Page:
Sunday, July 15, 2007

Prepare Your House for Sale

Prepare Your House for Sale
In real estate listings, what's the difference between describing your home as "beautiful" versus "move-in condition"? About $12,500 on a $250,000 home.

Professor Paul Anglin, a real estate economist in Guelph, Ontario, says that homes described as "beautiful" in real estate listings sell for 5% more while "move-in condition" has no effect on sale price.

Anglin and his colleagues from the University of Windsor and researchers from Canada Mortgage and Housing examined about 20,000 real estate listings and sales data in Windsor and Essex counties, Ontario, from between 1997 and early 2000. Among other things, they studied how listings' phrasing affected sale prices and the length of time it took for the listings to close.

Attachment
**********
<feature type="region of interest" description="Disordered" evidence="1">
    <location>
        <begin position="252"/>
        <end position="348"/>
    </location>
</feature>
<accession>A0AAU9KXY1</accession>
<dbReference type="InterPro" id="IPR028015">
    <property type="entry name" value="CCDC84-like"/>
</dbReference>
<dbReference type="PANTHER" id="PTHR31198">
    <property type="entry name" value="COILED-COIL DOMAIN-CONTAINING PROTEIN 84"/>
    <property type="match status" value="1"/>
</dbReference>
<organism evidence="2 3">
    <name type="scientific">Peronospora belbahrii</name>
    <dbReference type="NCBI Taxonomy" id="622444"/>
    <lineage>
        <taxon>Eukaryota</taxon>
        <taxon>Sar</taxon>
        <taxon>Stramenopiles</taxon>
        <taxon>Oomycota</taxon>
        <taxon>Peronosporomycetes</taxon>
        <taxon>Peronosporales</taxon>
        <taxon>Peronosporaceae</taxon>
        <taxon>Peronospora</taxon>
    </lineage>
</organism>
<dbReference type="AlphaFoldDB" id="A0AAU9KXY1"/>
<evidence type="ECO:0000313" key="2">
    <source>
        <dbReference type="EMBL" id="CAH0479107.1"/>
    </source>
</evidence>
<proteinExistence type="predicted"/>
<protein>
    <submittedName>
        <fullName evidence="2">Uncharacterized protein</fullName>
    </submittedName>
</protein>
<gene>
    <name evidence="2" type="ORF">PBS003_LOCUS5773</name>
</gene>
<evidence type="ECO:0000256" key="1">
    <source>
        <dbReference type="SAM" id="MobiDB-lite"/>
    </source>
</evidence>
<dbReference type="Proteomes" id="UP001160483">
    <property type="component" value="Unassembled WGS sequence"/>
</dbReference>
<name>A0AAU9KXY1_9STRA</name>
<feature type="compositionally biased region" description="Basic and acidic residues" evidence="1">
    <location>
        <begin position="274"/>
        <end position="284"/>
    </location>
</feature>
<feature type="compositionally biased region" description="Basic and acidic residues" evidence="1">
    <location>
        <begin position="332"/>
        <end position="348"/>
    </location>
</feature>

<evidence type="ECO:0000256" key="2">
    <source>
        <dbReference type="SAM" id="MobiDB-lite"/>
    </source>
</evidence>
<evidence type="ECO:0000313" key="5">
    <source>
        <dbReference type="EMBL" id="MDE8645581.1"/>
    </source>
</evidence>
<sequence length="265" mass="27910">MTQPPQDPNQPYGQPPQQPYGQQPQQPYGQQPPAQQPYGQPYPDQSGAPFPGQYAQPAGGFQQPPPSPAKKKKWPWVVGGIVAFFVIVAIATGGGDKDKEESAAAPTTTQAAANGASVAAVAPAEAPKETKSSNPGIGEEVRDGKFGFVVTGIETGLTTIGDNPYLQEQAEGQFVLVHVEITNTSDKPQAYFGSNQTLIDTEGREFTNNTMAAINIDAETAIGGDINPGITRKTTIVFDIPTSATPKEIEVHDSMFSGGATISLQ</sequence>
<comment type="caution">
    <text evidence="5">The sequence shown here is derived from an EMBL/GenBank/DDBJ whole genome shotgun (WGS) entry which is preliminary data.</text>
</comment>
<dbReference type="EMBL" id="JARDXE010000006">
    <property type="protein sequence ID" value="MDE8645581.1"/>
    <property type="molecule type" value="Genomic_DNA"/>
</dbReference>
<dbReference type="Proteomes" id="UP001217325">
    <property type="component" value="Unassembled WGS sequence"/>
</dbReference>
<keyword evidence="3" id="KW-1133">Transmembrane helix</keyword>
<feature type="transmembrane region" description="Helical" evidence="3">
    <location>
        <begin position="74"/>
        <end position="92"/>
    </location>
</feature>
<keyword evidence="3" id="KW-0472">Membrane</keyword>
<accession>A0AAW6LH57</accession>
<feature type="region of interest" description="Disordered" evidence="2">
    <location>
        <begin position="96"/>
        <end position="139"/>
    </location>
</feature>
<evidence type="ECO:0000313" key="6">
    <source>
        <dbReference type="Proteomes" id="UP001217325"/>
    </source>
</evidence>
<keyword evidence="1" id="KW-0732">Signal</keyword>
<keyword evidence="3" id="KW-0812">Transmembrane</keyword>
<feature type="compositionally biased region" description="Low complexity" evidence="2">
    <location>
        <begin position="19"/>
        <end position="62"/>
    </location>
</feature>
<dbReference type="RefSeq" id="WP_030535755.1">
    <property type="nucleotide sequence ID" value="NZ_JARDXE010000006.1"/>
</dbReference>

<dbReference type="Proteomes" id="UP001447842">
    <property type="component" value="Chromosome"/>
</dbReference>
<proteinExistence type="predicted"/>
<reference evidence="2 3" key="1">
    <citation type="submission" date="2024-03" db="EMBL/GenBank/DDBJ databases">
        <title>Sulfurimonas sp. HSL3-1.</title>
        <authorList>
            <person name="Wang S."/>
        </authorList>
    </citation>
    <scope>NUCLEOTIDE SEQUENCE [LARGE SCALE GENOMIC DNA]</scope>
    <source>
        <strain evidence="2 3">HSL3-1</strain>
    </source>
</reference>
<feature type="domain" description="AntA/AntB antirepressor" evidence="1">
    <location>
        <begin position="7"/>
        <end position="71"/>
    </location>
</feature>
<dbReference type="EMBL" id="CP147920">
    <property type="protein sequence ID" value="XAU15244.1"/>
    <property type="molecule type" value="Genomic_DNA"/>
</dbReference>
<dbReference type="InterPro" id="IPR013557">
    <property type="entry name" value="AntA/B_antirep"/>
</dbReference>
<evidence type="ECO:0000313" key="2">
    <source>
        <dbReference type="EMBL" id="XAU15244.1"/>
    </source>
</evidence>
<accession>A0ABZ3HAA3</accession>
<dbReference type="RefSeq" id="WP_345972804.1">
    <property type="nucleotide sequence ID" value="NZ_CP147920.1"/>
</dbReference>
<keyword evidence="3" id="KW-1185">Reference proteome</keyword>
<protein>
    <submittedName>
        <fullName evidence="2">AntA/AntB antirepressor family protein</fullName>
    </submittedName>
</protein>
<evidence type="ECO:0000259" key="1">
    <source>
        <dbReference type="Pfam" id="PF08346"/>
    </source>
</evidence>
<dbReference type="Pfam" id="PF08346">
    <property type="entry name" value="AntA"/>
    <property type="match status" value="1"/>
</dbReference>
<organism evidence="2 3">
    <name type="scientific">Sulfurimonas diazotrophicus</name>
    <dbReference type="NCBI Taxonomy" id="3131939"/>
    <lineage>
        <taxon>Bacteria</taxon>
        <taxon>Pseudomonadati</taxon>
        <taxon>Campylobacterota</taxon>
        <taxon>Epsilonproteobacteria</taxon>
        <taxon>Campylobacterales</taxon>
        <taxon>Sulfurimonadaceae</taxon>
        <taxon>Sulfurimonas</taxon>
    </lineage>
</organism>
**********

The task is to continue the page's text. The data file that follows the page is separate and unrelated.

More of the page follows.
When speed is of the essence
Listings with the words "beautiful" or "gorgeous" sold 15% faster. "Landscaping" in a listing hastened a sale by 20%. Describing a property as in "move-in condition" quickened the sale by 12%. Calling a home a "handyman special" cut sale time by half (researchers excluded listings that used the term to describe a workshop or hobby area).

Other familiar jargon, such as "must see" or "vacant," or including the information that a seller was moving, had virtually no effect on the time before a sale.

The kiss of death appears to be language that reeks of desperation -- words such as "motivated" and "must sell." These slowed sales by 30%. The term "ranch" house slowed sales by 10%. Properties described as rentals (income producing) took 60% longer to sell.

Though Anglin assumes the basic effects he identified are universal, the size of their impact will vary by locale, he says.

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